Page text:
An East York woman says her driveway is often blocked in by parked cars because of a misleading no parking sign — which the city has been slow to fix.
Suzanne Creighton, who lives on a residential street near Broadview and Mortimer avenues, says about once a month for the past couple of years she's come out to her parking pad only to find her car blocked in.
"It's incredibly frustrating," said Creighton, who has health problems and worries about getting in and out of her driveway if there's an emergency.
"The city ... has chosen not to do the right thing and just fix this."
The problem, she says, is that the no parking sign, which is on a utility pole in front of her home on Westwood Avenue, suggests it's legal for holders of street permits to park in front of her parking pad.
Her local councillor, Paula Fletcher, recently visited the street and told CBC Toronto she'll get to the bottom of the problem.
"The sign says you can park basically in front of her driveway ... so people are making mistakes," she said.
"I think it's quite confusing. So it's just one of those things that you have to come out, see for yourself and be able to go back and say, 'Let's fix it.'"
Creighton says she wants a "No Parking Any Time" sign installed by the city, and she's made numerous calls to 311 and city staff over the years.
"They're saying they won't do it or they can't do it, and they have simply chosen not to deal with it," she said.
The issue appears to have started with her parking pad, which she installed about a decade ago. Before that, curb parking in front of her home was legal. After the city-registered pad went in, though, parking in front of it should have been banned by the city —but wasn't.
About five years ago she complained to the city, which installed a no parking sign, but placed it just to the east of her driveway, instead of in front of it.
When she complained about that sign, the city installed another one, just last month, that made it clear parking was illegal in front of Creighton's home — except for people with street parking permits.
"[It's] the City of Toronto's fault; they don't have adequate signs," she said. "They've also refused to remedy the situation when I pointed it out to them over two years ago."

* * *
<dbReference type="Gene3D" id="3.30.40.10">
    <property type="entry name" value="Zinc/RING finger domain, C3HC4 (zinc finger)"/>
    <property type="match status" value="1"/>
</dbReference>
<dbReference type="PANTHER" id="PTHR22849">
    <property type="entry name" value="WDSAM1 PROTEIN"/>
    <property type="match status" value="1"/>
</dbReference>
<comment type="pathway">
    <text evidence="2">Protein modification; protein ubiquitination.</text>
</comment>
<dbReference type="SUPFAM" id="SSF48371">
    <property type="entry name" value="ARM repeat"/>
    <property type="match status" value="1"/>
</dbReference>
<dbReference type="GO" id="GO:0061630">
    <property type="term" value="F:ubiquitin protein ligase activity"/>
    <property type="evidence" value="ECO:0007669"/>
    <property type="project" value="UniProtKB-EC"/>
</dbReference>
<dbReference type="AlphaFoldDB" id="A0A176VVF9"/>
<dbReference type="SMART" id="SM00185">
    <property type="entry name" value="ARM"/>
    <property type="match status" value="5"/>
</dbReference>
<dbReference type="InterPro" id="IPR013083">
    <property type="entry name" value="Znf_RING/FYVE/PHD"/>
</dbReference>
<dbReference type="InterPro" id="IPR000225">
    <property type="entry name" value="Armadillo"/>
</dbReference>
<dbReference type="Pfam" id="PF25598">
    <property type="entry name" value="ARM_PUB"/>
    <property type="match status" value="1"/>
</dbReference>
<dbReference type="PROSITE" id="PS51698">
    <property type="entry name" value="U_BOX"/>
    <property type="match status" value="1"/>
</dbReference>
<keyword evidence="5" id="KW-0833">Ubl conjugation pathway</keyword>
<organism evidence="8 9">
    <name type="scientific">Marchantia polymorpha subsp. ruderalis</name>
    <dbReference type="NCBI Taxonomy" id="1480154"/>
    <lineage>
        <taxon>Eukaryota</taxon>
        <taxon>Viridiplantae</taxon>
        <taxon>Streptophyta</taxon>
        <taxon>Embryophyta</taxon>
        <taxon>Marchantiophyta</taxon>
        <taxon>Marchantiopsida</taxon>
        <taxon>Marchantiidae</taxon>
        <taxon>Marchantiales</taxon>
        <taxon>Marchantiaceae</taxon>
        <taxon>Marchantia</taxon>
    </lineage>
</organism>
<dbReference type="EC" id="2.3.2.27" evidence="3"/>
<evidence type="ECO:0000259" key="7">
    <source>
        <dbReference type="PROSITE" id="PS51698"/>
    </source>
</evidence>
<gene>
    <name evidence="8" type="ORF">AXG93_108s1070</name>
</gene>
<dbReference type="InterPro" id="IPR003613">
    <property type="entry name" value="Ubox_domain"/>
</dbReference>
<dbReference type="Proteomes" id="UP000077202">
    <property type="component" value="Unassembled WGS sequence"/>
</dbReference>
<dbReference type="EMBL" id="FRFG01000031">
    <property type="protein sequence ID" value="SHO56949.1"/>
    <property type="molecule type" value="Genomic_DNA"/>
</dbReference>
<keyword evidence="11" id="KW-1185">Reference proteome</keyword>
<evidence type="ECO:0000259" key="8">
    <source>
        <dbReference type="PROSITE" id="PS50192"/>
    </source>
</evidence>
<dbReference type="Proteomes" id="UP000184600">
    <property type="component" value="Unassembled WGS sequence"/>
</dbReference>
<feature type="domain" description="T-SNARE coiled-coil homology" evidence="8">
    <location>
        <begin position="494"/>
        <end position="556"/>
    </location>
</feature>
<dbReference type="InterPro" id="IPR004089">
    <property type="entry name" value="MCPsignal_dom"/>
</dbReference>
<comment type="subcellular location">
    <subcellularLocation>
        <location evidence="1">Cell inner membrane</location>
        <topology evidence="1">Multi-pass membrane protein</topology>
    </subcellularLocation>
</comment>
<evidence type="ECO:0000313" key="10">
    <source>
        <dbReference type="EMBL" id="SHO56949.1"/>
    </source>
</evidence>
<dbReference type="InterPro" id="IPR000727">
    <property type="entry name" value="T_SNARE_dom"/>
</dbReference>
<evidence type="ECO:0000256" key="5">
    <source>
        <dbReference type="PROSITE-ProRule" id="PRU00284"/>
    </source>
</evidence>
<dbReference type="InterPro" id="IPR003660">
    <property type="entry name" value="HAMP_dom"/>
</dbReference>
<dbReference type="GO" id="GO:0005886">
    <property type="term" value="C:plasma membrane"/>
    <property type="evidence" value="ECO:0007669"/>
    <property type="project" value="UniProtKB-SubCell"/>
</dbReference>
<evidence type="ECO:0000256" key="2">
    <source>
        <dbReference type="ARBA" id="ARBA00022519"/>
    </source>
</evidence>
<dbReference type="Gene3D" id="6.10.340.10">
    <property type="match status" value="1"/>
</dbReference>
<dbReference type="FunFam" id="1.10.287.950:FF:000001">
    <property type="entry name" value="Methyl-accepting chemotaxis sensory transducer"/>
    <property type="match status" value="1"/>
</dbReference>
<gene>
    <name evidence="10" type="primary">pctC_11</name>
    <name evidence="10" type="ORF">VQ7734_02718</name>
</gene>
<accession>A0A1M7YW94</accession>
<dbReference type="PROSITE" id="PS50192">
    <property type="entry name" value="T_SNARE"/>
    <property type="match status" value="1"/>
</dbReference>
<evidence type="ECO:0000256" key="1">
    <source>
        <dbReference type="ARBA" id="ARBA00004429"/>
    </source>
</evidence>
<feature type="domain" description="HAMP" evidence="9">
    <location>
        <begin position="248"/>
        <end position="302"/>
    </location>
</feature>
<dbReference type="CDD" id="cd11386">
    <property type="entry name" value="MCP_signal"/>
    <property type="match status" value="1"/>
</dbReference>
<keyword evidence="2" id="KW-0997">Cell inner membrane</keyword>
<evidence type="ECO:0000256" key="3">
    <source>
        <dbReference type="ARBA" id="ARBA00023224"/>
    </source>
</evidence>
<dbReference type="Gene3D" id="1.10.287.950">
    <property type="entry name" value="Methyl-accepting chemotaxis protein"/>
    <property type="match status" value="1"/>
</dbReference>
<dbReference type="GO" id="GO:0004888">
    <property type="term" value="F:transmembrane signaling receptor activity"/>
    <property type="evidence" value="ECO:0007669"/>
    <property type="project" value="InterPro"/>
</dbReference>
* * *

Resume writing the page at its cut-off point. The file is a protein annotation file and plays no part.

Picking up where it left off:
In an email to Creighton, a staffer in Fletcher's office told her the city needs to have a bylaw in place that bans parking in front of her new driveway before proper signs can be installed, but councillors have not done so yet.
Fletcher says the pandemic is partially to blame.
"I think everybody's been very consumed with COVID and doing other things," she said. "City staff, first of all, weren't allowed to go out to look at things. And secondly, many of them were very busy doing jobs they would not normally ever do."
Drivers should use common sense
Creighton says the problem has become noticeably worse in the last couple of years. She says the increased popularity of nearby venues like the Brickworks, and events like Taste of the Danforth are to blame for increased congestion in her neighbourhood.
But both Fletcher and Creighton say drivers should use more common sense when it comes to parking on Westwood.
"When's the last time you just pulled up and parked in front of somebody's driveway and thought that was okay?" Fletcher said. "It's not okay."
Fletcher told CBC Toronto she's going to have city staff visit the street with her, look at the problem signs, and come up with a fix.
But Creighton says she's fed up with inaction by city staff.
She maintains that she's called 311 numerous times, only to be told to call police herself and get the offending car towed — which she has done.
'A very precarious position'
But the fallout from that strategy can be frightening, she says.
"Once they do remove the vehicle, it puts me in a very precarious position with an angry car owner who no longer has their vehicle," she said. "They come to my door quite often, which is quite frightening."
Creighton's ongoing health issues have her living in fear that she'll need to rush to a clinic or hospital only to find her car blocked in.
"It's terrifying," she said.
"Sometimes, I worry that I just won't actually be able to get out of my driveway. And then I have to figure out, you know, what's an alternative measure, and I don't think that that's reasonable."